Hermit crabs are vulnerable creatures that can be injured or die from a fall. If a hermit crab falls off the table or out of your hands onto a solid surface, it can have life-ending consequences.
A hermit crab is unlikely to survive a fall of more than 3 feet. However, its chances of survival depend on how it lands, where it lands (surface type), and its overall size.
If a hermit crab falls on a limb, that appendage might break off, but it’ll grow back during the next molt. If a hermit crab falls on its shell, this will cushion the impact but still cause significant stress.
Should I Worry If My Hermit Crab Fell Off The Table?
Even though hermit crabs have a shell, they can still be injured or traumatized by falls.
The distance between the table and the floor is likely more than 3 feet, which means the impact will likely hurt or kill the hermit crab.
How Did Your Hermit Fall?
The chances of injury depend on how it landed:
- Limb-first: It may lose one of its appendages (legs).
- Back-first: The shell is more likely to cushion it from harm.
While a hermit crab’s exoskeleton will partially mitigate some of the damage, it’s still a small crustacean. Even with the conch (shell), it’ll still be vulnerable to the impact.
How Big Is Your Hermit?
Most hermit crabs weigh less than 8 ounces, with the heaviest weighing 1 pound. A fall off the table, or a similar height, is like dropping a king crab from chest height.
Larger hermit crabs have a better chance of surviving a fall, maybe even unscathed.
What Did The Hermit Land On?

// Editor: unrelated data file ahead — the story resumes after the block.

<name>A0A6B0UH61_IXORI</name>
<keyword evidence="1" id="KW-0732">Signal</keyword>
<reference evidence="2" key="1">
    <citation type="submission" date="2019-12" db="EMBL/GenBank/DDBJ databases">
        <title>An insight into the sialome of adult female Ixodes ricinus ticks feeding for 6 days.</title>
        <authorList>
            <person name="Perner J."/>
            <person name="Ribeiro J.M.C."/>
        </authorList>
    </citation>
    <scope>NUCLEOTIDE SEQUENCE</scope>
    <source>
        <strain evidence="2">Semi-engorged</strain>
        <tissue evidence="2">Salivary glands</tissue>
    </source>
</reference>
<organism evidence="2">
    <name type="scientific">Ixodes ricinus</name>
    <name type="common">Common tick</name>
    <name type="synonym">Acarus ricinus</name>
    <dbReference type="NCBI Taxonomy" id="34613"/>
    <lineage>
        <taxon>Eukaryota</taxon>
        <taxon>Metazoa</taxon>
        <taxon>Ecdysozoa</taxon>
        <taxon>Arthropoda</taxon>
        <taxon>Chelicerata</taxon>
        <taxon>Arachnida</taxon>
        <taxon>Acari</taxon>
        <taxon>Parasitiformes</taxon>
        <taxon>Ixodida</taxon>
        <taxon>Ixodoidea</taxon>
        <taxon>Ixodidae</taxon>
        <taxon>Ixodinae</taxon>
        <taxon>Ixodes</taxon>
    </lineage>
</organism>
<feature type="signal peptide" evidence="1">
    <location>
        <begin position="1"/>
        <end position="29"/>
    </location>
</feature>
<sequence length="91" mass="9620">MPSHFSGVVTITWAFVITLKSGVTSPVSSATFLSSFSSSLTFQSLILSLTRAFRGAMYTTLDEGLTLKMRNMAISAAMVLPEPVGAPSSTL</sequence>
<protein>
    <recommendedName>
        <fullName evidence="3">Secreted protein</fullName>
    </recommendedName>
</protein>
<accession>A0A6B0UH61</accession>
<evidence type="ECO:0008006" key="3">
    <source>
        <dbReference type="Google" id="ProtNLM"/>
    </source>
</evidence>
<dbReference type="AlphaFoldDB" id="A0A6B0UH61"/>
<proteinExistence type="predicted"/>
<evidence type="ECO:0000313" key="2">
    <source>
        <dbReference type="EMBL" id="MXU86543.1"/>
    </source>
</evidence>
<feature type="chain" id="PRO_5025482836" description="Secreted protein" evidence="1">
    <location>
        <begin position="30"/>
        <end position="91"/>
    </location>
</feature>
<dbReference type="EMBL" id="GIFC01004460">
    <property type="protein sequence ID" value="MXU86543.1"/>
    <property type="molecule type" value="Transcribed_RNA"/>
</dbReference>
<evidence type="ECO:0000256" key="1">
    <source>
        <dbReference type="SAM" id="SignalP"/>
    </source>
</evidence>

Carpeted flooring may save your hermit crab from injury or death, especially if it’s soft.
That’s why most owners only handle their hermit crabs in carpeted, cushioned areas. You can also place rugs near the hermit crab’s tank in case it escapes and falls.
Sit on the floor in a carpeted area when handling hermit crabs.
What To Do If I Dropped My Hermit Crab
Even some experienced owners have dropped their hermit crabs. Getting pinched suddenly, or trying to hold several hermit crabs at once, can lead to unfortunate accidents.
This doesn’t always lead to injury or death, but the amount of damage depends on:
- How far it fell: A tumble off your lap while sitting on the ground is less dangerous than a fall from standing height.
- Condition of the shell: Old or damaged shells are more likely to crack, which may scratch, pinch, or crush a hermit crab.
- How it landed: It’s safer for a hermit to land on its back, as the shell will partially protect its legs and other delicate body parts.
- Where it landed: Making an impact on tile, concrete, or hardwood will likely damage your hermit crab, perhaps even killing it.
After that, the main concern is treating the injury if you can and reducing the hermit crab’s stress levels.
Once a hermit crab has fallen, your response dictates its chances of recovery. Do the following:
- Examine the shell for cracks.
- Gently pick the hermit up by the shell, checking for damaged limbs.
- Don’t try to pry out the hermit crab if it’s retreated into its shell.
- Place it in the tank in a secluded, safe area away from light, noise, and other hermit crabs.
- Ensure food and water are available and that the hermit crab has sand it can bury itself in.
- If the shell is cracked, encourage it to swap to a new shell by placing several alternatives nearby.